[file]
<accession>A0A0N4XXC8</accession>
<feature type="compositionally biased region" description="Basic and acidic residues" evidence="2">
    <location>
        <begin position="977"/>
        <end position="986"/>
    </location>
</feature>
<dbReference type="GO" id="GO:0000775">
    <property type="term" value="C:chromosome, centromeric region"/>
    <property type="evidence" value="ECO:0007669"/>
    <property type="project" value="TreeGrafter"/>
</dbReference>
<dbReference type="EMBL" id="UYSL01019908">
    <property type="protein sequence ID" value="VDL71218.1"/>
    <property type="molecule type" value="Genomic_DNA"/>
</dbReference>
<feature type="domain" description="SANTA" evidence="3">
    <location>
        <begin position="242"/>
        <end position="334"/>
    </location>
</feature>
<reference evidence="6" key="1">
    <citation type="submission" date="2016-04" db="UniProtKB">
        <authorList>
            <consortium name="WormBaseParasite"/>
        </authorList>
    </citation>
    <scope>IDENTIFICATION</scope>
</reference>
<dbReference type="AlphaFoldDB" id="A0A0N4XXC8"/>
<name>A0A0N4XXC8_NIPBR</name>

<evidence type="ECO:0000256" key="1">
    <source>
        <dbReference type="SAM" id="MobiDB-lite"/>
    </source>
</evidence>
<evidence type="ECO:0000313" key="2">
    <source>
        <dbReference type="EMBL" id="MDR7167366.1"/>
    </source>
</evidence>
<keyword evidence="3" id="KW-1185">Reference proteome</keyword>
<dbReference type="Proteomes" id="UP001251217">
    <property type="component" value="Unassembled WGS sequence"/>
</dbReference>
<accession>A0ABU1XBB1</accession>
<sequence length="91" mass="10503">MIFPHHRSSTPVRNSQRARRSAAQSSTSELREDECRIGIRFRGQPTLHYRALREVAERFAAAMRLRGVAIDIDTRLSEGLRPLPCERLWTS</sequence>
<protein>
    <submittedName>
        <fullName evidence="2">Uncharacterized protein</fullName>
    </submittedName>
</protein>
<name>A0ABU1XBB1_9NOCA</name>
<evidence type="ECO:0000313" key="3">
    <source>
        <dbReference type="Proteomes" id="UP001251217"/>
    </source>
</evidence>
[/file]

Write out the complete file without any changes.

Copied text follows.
<accession>A0A0N4XXC8</accession>
<feature type="compositionally biased region" description="Basic and acidic residues" evidence="2">
    <location>
        <begin position="977"/>
        <end position="986"/>
    </location>
</feature>
<dbReference type="GO" id="GO:0000775">
    <property type="term" value="C:chromosome, centromeric region"/>
    <property type="evidence" value="ECO:0007669"/>
    <property type="project" value="TreeGrafter"/>
</dbReference>
<dbReference type="EMBL" id="UYSL01019908">
    <property type="protein sequence ID" value="VDL71218.1"/>
    <property type="molecule type" value="Genomic_DNA"/>
</dbReference>
<feature type="domain" description="SANTA" evidence="3">
    <location>
        <begin position="242"/>
        <end position="334"/>
    </location>
</feature>
<reference evidence="6" key="1">
    <citation type="submission" date="2016-04" db="UniProtKB">
        <authorList>
            <consortium name="WormBaseParasite"/>
        </authorList>
    </citation>
    <scope>IDENTIFICATION</scope>
</reference>
<dbReference type="AlphaFoldDB" id="A0A0N4XXC8"/>
<name>A0A0N4XXC8_NIPBR</name>

<evidence type="ECO:0000256" key="1">
    <source>
        <dbReference type="SAM" id="MobiDB-lite"/>
    </source>
</evidence>
<evidence type="ECO:0000313" key="2">
    <source>
        <dbReference type="EMBL" id="MDR7167366.1"/>
    </source>
</evidence>
<keyword evidence="3" id="KW-1185">Reference proteome</keyword>
<dbReference type="Proteomes" id="UP001251217">
    <property type="component" value="Unassembled WGS sequence"/>
</dbReference>
<accession>A0ABU1XBB1</accession>
<sequence length="91" mass="10503">MIFPHHRSSTPVRNSQRARRSAAQSSTSELREDECRIGIRFRGQPTLHYRALREVAERFAAAMRLRGVAIDIDTRLSEGLRPLPCERLWTS</sequence>
<protein>
    <submittedName>
        <fullName evidence="2">Uncharacterized protein</fullName>
    </submittedName>
</protein>
<name>A0ABU1XBB1_9NOCA</name>
<evidence type="ECO:0000313" key="3">
    <source>
        <dbReference type="Proteomes" id="UP001251217"/>
    </source>
</evidence>